A lot of Southeast Asian dishes require one or two Bird’s Eye chilies and they may be difficult to find in your grocery store.
They may look small but these chilies have a potent taste and are known as one of the most potent peppers you can cook with for Vietnamese and Thai dishes.
If you cannot find a store that stocks Bird’s Eye chilies, there are some ideal substitutes to replicate the heat that one can bring to a dish.
That may mean heading to a specialist Asian store rather than trying your luck at your favorite grocery store as they can be hard to find.
Several chilies are known to be close to the heat and taste of a Bird’s Eye chili. These include the Jalapeño pepper, Scotch Bonnet pepper (see also ‘5 Substitutes To Use Instead Of Scotch Bonnet Pepper‘), Serrano pepper, Cayenne pepper, and Habanero pepper.
In this guide, we will look at each pepper individually to let you decide which is the most ideal substitute.
The 5 Most Ideal Substitutes For Bird’s Eye Chili
If you are interested in cooking some Thai or Vietnamese cuisine, you should be well accustomed to using Bird’s Eye chilies. They are a common ingredient for delivering a formidable heat to a dish so should be used with caution.
However, if you do not have any Bird’s Eye chilies to hand or your local grocery store does not stock any then you will want to know which are the most ideal substitutes.
Some are easier to find than others and the Scoville heat units are well worth considering.
The Jalapeño Pepper
If you were looking for a somewhat milder heat in your cooking then opt to substitute a Bird’s Eye chili with a Jalapeño pepper.
While a Bird’s Eye chili can pack in between 50,000 and 100,000 Scoville heat units, a Jalapeño pepper may only have between 2,500 and 10,000.
That makes it comparatively a lot milder though it does have a more powerful capsaicin flavor which you should bear in mind. While the heat of your dish may be reduced, you should be able to taste the Jalapeño pepper a lot more.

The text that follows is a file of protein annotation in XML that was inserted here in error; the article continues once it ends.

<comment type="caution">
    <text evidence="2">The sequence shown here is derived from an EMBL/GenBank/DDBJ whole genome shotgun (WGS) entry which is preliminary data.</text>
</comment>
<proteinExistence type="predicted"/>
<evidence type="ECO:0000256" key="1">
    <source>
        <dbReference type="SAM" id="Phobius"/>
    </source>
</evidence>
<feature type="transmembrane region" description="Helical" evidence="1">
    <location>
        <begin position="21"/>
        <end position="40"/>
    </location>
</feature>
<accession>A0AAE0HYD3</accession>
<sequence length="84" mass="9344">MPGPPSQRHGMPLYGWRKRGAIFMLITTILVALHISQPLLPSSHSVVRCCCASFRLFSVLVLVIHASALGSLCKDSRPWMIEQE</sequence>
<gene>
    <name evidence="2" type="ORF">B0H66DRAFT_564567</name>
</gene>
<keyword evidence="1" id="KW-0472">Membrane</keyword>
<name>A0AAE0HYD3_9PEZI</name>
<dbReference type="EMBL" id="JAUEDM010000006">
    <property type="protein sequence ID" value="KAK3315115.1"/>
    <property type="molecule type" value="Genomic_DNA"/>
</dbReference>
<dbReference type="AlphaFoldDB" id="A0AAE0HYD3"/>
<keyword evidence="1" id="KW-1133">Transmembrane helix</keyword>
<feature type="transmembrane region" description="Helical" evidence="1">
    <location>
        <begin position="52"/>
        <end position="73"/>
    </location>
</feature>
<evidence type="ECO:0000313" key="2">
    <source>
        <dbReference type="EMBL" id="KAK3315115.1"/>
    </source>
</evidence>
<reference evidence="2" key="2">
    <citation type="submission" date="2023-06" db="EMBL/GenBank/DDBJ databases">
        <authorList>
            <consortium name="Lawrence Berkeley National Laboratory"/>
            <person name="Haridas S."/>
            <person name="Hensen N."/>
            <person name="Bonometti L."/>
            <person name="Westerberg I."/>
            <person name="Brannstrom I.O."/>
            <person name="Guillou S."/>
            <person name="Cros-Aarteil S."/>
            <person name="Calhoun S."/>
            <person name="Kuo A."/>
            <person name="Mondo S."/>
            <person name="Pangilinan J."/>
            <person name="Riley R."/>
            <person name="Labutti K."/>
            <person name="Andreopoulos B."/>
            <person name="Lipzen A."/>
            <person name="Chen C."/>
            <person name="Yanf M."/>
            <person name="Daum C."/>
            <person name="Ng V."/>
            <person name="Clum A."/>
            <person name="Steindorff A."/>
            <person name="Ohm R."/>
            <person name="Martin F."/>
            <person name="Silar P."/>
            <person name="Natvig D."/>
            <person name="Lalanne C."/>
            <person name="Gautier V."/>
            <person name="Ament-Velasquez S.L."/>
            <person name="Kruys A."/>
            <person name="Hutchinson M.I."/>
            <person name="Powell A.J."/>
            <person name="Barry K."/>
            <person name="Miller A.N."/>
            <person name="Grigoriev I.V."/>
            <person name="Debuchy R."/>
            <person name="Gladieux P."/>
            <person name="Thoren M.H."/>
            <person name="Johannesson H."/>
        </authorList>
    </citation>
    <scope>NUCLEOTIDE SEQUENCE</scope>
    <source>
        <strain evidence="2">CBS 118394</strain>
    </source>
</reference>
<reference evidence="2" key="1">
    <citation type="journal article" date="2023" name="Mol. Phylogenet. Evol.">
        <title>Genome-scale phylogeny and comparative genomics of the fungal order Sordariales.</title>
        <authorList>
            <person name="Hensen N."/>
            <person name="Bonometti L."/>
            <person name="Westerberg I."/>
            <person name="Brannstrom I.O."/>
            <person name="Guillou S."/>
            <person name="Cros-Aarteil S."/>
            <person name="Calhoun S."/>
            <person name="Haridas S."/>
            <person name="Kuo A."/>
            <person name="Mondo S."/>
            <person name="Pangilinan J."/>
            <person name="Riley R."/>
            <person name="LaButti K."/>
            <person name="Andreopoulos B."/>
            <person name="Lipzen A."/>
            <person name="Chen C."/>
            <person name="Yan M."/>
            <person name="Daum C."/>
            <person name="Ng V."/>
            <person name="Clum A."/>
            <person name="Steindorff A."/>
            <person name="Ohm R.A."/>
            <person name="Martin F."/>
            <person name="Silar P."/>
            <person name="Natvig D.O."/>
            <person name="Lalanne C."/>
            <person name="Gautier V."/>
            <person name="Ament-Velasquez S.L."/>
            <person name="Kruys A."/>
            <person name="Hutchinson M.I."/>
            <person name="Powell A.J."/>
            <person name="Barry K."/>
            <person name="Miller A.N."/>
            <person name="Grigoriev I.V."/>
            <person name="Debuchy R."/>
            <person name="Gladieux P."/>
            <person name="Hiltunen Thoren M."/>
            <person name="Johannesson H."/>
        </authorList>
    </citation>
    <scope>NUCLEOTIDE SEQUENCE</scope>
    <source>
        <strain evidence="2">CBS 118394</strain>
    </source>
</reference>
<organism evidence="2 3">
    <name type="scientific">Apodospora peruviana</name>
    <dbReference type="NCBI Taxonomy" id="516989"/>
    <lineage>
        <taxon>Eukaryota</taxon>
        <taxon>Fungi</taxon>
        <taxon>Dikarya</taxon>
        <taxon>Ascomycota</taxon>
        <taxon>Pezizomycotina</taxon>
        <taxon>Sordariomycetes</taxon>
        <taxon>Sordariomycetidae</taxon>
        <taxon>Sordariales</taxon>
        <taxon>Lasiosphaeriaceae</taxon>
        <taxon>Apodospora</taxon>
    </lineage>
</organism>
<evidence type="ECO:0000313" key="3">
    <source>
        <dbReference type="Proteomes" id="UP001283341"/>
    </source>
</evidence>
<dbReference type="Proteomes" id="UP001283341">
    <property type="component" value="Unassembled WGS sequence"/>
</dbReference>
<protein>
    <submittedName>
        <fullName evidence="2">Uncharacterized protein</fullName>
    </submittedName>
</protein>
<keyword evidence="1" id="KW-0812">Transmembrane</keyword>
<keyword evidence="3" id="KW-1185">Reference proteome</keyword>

This comparative reduction in Scoville heat units between the two chili peppers does make the Jalapeño pepper more versatile.
If you tend to use one or two Bird’s Eye chili peppers in your dishes then you should be presented with a milder flavor with the same amount.
That could mean opening up your repertoire to more dishes as you should be able to handle over double the amount of Jalapeño pepper to reach the same flavor profile as a Bird’s Eye chili.
Thankfully, due to their versatility, it should not prove too difficult to find a Jalapeño pepper in your local grocery store, either fresh or sliced in jars.
The Scotch Bonnet
With possibly the closest flavor profile, the Scotch Bonnet is perhaps the best bet to substitute for a Bird’s Eye chili.
That’s due to the fact that a Scotch Bonnet pepper has a similarly smoky and hot flavor to the Bird’s Eye chili so can be used in a lot of Thai and Vietnamese cuisine without many being able to tell the difference.
The color may differ though as a Scotch Bonnet pepper can be found in both yellow and red varieties.
They may look relatively safe but with between 100,000 to 350,000 Scoville heat units, this is still a potent pepper to add to your cooking.
The flavor profile may take some getting used to as it can be likened to a Habanero pepper. That’s down to its fruity and somewhat sweet notes though you should remove the white inner placental tissue to reduce most of the heat.
The Serrano Pepper
Though not as hot as a Bird’s Eye chili, the Serrano pepper (see also ‘9 Alternatives To Serrano Peppers‘)